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Olympus Mons and our ‘life on Mars’ obsession 5 March 2009

Posted by admin in geoscience, Mars, solar system.
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Over the past 24 hours quite a few stories have appeared in the media about a paper in the journal Geology on Olympus Mons, the giant Martian volcano. Can you spot what they have in common?

Here’s a hint: the ‘big question’ in the last headline is ‘whether the Red Planet had – or still supports – life’. Life on Mars is clearly what the Geology paper is all about.

It isn’t, of course. The paper concerned, Patrick K. McGovern & Julia K. Morgan, ‘Volcanic spreading and lateral variations in the structure of Olympus Mons, Mars’ (discussed here at The Volcanism Blog three weeks ago) is, as its title indicates, about the geology of Olympus Mons – specifically, why the volcano is the shape it is. The ‘big question’ of life gets a mention in the final paragraph.

An implication of the paper’s thesis – that Olympus Mons is underlain by clay sediments – is that there might be a reservoir of water beneath the volcano in which conditions suitable for thermophilic life might have been maintained. They only mention it in passing.

I suppose it’s understandable that Martian life is always going to have a higher media profile than Martian sedimentary geology. Is that healthy for science, though? And is there a danger that our Martian discoveries are always going to be viewed through the distorting lens of our ‘life on Mars’ obsession?

  • Patrick K. McGovern & Julia K. Morgan, ‘Volcanic spreading and lateral variations in the structure of Olympus Mons, Mars’, Geology, vol. 37, no. 2 (February 2009), pp. 139-142. [Link to abstract only]

The Volcanism Blog


1. Boris Behncke - 5 March 2009

Good comment on the life-on-Mars-mania, which personally I find rather a pain in the neck. Why should there be life on Mars? That planet is interesting enough without it, as, by the way, the whole rest of the Solar System. Rather than being obsessed with life somewhere else than on Earth, we should maybe get our own things sorted out and get in harmony with the enviroment whose guests we are.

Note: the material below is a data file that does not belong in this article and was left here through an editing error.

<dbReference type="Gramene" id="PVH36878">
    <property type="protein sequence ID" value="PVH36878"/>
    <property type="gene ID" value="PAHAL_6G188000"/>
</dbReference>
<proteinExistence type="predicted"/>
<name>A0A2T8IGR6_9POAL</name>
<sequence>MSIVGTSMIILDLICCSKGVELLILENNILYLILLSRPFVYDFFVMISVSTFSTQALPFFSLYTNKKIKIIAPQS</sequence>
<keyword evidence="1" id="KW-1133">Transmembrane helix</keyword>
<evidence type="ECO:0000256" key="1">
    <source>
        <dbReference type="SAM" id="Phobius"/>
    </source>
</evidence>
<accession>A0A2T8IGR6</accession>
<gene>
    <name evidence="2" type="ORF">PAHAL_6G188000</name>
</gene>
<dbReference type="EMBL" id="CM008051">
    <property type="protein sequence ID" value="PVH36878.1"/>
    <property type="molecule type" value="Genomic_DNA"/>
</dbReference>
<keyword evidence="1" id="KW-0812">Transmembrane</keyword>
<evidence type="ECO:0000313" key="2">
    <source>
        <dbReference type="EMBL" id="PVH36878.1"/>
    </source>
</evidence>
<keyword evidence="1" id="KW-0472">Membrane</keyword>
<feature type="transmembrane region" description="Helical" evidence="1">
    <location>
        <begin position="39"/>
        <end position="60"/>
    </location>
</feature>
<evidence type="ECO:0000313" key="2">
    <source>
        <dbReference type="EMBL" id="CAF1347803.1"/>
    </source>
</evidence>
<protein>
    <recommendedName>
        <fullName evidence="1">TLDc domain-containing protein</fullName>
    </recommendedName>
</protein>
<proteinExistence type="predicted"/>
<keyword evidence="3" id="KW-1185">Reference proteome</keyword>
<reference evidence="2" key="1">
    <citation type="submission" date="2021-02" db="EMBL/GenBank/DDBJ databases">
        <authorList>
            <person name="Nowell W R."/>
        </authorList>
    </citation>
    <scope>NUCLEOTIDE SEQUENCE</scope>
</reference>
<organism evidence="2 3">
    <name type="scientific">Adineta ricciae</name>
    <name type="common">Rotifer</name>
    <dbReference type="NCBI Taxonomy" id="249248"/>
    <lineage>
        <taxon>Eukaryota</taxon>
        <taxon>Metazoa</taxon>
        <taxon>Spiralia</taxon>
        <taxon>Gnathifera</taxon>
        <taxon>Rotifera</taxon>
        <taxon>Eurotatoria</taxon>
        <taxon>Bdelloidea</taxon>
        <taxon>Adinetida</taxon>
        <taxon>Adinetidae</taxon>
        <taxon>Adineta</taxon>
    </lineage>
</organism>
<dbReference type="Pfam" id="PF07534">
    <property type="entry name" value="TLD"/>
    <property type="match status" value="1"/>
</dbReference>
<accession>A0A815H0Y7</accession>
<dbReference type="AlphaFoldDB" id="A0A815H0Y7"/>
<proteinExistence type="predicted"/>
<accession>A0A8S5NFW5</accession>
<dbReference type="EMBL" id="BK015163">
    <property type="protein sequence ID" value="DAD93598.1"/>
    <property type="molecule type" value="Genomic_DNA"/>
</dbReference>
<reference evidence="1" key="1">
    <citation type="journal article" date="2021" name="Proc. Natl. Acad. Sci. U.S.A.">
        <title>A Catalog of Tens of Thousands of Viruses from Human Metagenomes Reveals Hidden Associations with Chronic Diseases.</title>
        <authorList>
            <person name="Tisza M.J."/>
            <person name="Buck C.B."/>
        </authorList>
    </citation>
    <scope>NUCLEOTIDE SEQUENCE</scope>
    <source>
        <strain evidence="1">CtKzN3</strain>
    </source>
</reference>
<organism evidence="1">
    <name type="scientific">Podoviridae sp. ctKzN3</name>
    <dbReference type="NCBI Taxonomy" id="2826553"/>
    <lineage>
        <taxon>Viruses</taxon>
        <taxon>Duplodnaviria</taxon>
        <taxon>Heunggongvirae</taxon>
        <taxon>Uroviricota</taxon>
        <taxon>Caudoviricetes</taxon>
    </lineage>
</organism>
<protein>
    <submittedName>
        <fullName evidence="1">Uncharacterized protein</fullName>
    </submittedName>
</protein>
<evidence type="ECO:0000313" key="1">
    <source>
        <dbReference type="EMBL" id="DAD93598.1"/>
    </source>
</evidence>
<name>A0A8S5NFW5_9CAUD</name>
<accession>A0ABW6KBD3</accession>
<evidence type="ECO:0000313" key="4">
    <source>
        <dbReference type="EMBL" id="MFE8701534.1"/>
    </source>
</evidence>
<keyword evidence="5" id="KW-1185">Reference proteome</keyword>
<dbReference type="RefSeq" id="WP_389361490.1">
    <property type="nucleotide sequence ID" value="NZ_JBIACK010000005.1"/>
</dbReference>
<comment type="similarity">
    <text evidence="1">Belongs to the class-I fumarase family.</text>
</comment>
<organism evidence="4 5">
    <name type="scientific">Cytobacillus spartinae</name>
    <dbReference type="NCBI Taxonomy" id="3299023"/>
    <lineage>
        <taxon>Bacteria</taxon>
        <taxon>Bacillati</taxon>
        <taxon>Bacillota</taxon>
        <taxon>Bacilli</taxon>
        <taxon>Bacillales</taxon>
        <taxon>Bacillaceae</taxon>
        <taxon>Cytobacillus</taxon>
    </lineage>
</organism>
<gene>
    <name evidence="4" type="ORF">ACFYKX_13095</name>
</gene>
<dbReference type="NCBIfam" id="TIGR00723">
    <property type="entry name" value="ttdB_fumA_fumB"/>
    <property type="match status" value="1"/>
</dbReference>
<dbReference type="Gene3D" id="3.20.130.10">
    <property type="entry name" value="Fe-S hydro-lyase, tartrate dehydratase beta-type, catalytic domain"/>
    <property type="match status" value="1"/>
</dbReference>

2. Ilvar - 5 March 2009

The funny thing is that there is life in Mars… Opportunity has a few frames showing it as tiny filaments running at the edge of rocks, of which the most infamious is the “parachute” or “cushion” filament.

I agree that the planet is interesting enough with or without life. What I do not agree is for the “let’s put some order here at home and then…” Since God and Hell know when, we have putting things in order at our home, house, motherland and fosterland. We even had a nearly 1000 year homecleaning! What did we get? Apart of uncountable wars and a pestilence that wiped out a third of Europe, nothing else. And a future “Eco-Friendly” Middle Ages ain’t going to be better.

3. Jason P. - 7 March 2009

No, it isn’t really healthy, particularly since it leaves open the possibility that if life is never found on Mars, that will greatly reduce the interest in the planet, and potentially in planetary science in general.

as the previous commenter said, the planet is interesting enough regardless of the presence of life, and this focus on astrobiology is not healthy for planetary science.

But I could just be saying that because my research interest, Jupiter’s moon Io, has absolutely no chance of having life (as we know it) living there.

4. mjkbk - 8 March 2009

“Our” obsession with life on Mars? Don’t you mean the NEWS MEDIA’S obsession? It’s science filtered through the eyes of the infotainment-obsessed (and frequently science-illiterate) press–who seem to want nothing so much as an episode of “Star Trek” to come true.

5. volcanism - 8 March 2009

The ‘our’ is merely a linguistic convention, but I take your point. There’s much truth in what you say. In this case there’s almost nothing in the original scientific paper to justify the use the media have made of it.

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